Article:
Girls and Greenery
Views of Green Help Girls Succeed
A study by University of Illinois researchers Andrea Faber Taylor, Frances E. Kuo and William C. Sullivan has found that the greener and more natural a girl's view from home, the better she scores on tests of self-discipline. The greater a girl's self-discipline, the more likely she is to do well in school, to avoid unhealthy or risky behaviors and to behave in ways that foster life success.
The study tested parent-child pairs who live in inner city public housing. Children were tested on the components of self-discipline: the abilities to concentrate, to inhibit impulsive behavior and to delay gratification. Parents assessed the amounts of nature and of paved and human-built surfaces visible through their windows.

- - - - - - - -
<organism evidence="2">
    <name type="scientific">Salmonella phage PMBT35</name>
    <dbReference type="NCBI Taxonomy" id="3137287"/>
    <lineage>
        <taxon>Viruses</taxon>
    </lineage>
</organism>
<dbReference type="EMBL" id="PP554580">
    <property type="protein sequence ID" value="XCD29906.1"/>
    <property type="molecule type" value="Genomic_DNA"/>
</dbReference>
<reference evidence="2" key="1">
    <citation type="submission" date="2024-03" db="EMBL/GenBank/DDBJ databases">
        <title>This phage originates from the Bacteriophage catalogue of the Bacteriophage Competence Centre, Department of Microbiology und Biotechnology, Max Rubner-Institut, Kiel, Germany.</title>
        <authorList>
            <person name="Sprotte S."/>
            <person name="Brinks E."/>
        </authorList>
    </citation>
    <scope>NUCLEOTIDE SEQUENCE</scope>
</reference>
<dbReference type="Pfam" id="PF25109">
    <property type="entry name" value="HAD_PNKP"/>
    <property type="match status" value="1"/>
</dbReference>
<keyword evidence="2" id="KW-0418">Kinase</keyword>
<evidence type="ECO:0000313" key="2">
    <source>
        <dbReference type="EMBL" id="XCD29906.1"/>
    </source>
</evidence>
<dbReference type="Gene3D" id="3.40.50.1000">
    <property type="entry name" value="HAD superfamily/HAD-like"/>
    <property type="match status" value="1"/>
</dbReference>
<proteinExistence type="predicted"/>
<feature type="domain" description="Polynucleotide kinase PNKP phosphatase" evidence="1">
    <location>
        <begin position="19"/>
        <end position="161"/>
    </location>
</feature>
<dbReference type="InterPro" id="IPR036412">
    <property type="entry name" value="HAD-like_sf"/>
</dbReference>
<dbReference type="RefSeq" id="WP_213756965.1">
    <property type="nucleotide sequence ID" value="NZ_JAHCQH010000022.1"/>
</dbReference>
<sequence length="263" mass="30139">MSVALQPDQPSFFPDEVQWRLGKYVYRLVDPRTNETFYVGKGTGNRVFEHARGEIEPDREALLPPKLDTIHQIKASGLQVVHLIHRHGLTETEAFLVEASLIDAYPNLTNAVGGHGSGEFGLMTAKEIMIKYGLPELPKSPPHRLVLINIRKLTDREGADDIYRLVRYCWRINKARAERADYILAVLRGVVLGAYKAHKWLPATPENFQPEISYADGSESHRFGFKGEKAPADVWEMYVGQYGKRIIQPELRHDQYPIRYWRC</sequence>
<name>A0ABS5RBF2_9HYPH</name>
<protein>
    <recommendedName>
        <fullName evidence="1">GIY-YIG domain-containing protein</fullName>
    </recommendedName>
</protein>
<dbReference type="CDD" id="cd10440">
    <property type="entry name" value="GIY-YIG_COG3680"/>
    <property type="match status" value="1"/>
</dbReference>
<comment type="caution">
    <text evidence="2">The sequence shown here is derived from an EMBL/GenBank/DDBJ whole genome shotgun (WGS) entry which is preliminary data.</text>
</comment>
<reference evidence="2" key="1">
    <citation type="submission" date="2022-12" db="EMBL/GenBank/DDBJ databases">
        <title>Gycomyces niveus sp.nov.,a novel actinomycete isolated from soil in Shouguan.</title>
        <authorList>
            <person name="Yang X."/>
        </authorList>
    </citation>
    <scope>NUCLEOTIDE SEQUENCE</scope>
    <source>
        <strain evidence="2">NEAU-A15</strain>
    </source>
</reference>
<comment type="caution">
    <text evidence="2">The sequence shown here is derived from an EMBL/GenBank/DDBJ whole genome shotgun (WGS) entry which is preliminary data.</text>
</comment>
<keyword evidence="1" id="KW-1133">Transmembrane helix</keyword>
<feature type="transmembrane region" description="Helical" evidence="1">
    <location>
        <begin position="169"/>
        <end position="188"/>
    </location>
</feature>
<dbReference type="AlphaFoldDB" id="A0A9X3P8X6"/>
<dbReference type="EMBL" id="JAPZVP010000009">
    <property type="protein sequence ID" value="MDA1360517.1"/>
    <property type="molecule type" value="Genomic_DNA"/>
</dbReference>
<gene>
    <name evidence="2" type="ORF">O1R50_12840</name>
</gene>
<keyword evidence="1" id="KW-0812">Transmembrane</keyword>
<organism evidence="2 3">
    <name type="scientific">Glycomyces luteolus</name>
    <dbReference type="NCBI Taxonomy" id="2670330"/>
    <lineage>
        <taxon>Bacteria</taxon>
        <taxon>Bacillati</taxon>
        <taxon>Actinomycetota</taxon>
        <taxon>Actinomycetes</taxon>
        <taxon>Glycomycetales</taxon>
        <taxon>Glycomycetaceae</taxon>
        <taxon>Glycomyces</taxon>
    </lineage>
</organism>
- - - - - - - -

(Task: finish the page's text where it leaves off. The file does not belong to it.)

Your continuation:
Boys showed no link between test scores and nature near home, but for girls, on average, the greener the view the higher the scores. Maintaining trees and greenery at home may help support in girls the self-discipline they need to succeed.
The information in this bulletin is from Views of Nature and Self-Discipline: Evidence from Inner City Children, part of the Growing Hope archive, a multi-study research project examining the effects of the physical environment on mothers and children living in urban public housing.